I heard good things about http://www.redhat.com/gfs/ .. I have not used it though. I have been using lustre for 4 months .. Actually, I'm doing a research on it for my professor. it is a pain and takes much of time to be installed .. I had to patch the kernel , build it , install the lustre and solve many problems before I get it to work .
for a backup purpose .. I used NFS and it is perfect for my needs. I actually created ~5TB on NAS ( 2 X 160 SATA with RAID 1 for OS and 1 X 500 GB RAID 5 for the storage ) , export it and mount it on each server that I want to backup. It works just fine.
You have to read about NFS security in NFS project homepage and do little test to get the best performance ( read and write ) out of it. It is well documented on their website.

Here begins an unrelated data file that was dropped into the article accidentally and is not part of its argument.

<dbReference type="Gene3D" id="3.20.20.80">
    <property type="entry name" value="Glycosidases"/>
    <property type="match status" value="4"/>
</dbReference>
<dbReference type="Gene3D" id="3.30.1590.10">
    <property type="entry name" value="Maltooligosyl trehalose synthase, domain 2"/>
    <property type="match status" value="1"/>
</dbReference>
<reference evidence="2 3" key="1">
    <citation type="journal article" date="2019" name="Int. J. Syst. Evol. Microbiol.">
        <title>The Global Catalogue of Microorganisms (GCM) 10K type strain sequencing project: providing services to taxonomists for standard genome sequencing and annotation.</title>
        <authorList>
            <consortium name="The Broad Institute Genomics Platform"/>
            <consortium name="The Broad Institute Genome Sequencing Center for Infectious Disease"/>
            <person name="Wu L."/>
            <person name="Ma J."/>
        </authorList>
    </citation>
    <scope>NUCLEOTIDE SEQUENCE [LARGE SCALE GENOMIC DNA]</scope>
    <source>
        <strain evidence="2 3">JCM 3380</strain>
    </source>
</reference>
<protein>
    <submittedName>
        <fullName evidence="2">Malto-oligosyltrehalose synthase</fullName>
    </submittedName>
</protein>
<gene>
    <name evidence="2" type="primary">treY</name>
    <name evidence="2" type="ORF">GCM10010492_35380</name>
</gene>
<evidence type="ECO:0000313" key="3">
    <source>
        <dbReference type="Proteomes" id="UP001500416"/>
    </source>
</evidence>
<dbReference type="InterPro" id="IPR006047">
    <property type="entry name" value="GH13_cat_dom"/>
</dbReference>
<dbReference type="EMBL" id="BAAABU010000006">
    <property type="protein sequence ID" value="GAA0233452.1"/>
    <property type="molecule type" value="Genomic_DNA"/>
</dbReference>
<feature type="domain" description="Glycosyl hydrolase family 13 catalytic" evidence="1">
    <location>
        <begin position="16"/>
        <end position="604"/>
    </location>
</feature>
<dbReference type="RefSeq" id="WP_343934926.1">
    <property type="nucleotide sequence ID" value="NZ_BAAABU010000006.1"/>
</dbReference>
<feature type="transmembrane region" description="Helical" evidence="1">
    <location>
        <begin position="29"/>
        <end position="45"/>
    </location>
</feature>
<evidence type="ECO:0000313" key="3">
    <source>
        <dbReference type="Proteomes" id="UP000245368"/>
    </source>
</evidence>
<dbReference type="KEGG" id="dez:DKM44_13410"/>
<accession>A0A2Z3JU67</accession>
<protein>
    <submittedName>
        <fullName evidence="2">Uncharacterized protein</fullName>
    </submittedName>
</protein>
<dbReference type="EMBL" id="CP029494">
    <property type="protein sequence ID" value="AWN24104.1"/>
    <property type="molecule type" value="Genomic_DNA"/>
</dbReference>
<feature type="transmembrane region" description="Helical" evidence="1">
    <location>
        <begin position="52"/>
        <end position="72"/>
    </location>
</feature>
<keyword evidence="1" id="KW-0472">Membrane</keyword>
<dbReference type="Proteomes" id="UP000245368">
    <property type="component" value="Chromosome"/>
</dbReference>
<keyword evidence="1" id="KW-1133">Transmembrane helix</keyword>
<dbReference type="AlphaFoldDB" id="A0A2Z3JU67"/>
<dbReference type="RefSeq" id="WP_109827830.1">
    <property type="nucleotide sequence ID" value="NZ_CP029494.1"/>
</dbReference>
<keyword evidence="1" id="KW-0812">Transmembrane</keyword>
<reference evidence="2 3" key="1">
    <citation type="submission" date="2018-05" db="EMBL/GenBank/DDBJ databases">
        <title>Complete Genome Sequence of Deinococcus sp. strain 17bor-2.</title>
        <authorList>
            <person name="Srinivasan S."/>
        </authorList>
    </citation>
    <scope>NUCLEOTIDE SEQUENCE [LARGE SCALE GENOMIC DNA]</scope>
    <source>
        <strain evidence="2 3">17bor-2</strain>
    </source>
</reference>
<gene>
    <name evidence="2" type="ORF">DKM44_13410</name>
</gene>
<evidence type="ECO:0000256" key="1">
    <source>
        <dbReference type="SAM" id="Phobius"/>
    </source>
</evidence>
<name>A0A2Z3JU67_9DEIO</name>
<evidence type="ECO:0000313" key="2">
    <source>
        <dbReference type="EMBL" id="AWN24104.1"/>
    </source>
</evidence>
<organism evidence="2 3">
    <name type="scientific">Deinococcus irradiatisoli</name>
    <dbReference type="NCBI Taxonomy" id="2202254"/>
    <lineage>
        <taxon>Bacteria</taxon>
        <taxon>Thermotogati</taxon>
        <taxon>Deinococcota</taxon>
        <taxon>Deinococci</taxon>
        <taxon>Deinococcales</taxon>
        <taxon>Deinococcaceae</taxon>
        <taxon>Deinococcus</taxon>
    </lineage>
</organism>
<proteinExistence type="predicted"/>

The good thing about NFS is that you can mount it on varies OS's ( Mac, Win and *nix as well). Furthermore, It is simple to use and doesn't require a lot of work to be installed and ready to go.
The only thing that I want to advise you is to change the label of your RAID5 array ( if you are going to use it or the large device if used LVM to create one ) to *gpt*. In addition , when you create the FS ( ext3 is good), make biggest block size possible ( -b 4096 ) and if you are going to filling it with large file i.e > 100 MB use one inode per 4 megabytes ( -T largefile4 ). Furthermore, if your setup will be like mine ( the OS in another partition ) , use -m 0 to change the reserved block percentage for the root user from 5% to 0% .. 5% was a lot in my situation ( ~256GB) ..
Would you please share you experience with GFS ?
Used in a cluster of about 30 diskless systems with various architectures over gigabit ethernet. It will work well enough for basic loads (even moderate loads, YMMV) so there is no need spending money on clustered file systems when GFS will be suffice.